Seniors aren’t active –

Seniors and Boomers today are more active than the previous generations.  They are foregoing retirement and working longer, not only for the income, but also for the activity it affords.  Even upon retirement, seniors don’t favor inactivity.  They flock to the gyms, not only the physical ones, but also the new mental gyms that are coming into style.  They travel around the world and around the country pursuing new adventures.  They have redefined the statement that accompanies retirement and that is, “I am so busy now, that I don’t know where I found the time to work.”  Grandma has taken a giant leap out of her rocking chair and is bench pressing 75 pounds while listening to her iPod and Grandpa has taken up rock climbing.


  • Allocating more advertising and promotion dollars to capture this market.  Only 5% of advertising budgets have been geared toward older consumers while 80% is spent trying to reach the 18-34 year old market.
  • Having multi-generational advertising literature and campaigns.  Different style of music, models and messages can reach more than one generation of audiences.
  • Focus on quality and service – two of the most important deciding factors in seniors’ buying choices.
  • Think “active” instead of “old” when viewing the senior consumers.  Changing your mindset can change the way you market.
  • Diversify your product or service to accommodate this generation.  Have a “senior” size product to avoid waste of the larger sizes.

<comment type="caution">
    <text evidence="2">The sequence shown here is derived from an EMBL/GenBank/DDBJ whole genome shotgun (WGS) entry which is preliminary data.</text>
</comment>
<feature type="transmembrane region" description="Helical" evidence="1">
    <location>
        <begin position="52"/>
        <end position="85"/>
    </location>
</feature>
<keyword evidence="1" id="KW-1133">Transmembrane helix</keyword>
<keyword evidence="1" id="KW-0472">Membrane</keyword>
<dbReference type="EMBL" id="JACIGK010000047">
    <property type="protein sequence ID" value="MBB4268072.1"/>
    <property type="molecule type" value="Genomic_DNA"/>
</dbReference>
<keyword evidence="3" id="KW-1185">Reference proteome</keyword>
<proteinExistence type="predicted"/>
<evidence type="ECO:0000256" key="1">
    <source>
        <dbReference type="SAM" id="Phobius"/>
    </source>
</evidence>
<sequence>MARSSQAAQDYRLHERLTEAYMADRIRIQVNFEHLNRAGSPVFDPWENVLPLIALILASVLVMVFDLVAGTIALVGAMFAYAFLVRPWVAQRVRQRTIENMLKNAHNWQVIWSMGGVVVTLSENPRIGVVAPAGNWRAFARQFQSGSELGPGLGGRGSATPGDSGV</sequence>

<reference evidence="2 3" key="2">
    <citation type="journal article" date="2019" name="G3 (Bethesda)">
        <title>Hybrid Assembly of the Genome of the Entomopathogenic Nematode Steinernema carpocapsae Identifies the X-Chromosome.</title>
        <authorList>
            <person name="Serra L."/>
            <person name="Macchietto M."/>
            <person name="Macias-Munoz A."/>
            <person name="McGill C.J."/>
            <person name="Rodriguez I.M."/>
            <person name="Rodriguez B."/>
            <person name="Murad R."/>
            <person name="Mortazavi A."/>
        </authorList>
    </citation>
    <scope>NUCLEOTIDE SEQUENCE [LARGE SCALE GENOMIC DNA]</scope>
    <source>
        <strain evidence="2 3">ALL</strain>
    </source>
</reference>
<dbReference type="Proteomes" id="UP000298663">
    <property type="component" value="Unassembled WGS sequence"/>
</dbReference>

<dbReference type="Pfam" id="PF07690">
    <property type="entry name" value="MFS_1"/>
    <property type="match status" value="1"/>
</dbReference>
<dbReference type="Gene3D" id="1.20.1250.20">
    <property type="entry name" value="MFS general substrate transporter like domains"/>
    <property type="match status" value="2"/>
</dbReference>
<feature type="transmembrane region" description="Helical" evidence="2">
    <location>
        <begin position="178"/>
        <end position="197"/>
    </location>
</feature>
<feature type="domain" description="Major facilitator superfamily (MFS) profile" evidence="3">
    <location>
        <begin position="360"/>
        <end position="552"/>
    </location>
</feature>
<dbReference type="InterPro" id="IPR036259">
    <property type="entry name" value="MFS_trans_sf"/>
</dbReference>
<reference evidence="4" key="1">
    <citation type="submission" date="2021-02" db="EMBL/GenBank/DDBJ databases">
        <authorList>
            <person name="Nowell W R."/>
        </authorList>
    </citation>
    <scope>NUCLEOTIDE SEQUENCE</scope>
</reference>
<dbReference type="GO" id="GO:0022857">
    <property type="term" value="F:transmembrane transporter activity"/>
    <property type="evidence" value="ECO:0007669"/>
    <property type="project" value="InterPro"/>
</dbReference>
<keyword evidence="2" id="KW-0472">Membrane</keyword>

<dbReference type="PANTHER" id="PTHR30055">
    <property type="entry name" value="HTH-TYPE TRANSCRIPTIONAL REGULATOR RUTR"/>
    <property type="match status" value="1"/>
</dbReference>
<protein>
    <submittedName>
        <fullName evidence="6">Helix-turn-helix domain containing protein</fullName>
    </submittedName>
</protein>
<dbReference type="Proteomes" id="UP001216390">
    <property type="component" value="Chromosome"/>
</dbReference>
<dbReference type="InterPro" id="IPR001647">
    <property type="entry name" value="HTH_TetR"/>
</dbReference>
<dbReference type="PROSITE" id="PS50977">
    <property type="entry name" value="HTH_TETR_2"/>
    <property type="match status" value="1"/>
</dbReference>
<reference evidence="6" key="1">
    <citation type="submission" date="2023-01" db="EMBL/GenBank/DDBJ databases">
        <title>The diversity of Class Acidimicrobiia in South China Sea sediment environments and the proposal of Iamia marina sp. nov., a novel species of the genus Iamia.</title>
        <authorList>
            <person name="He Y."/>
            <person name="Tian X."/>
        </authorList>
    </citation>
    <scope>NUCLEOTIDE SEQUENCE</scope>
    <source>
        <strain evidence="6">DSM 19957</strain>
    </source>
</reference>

Resource Extensions: Gerontological Society of America, e-newsletter Vol. 2 Number 1 2012; Five Common Misconceptions About Marketing to Seniors, Healthcare Marketing 13 Mar. 2012; Datalist

Customer Retention: Your Most Valuable Asset

Tuesday, May 15th, 2012

Profits are measured through customer engagement and retention.  A 5% increase in customer retention can lead to a 25-95% increase in profits.  It is also more cost effective to retain existing customers than to acquire new ones, but few companies have programs in place that focus on this.

Losing customers is costly, not only in profits generated by dissatisfied consumers, but also in the subsequent loss due to negative feedback that discourages potential referrals and new customers.

Customer loyalty is vital to a business’s success.  Creating and maintaining that loyalty is the ultimate goal of any business entity, whether in a brick and mortar or online business relationship.

Loyalty is described and defined as:

  • Customer repeat buying behavior
  • Customer referrals to friends and colleagues
  • Customer’s emotional commitment to the relationship
  • High customer satisfaction
  • Customer trust based on high value
  • Customer’s spending more over time

Businesses need to analyze and understand why customers stay and also why they leave.  Researching, studying results, communicating the results to all levels of management and employees,  and creating and implementing a loyalty and retention plan should be an integral part of any business strategy.

Because 92% of U.S. consumers form their opinion of a company based on their first experiences with the company’s people, products and services, the first impression should be memorable and pleasurable.  Remember, you only have one chance to make that “first” impression.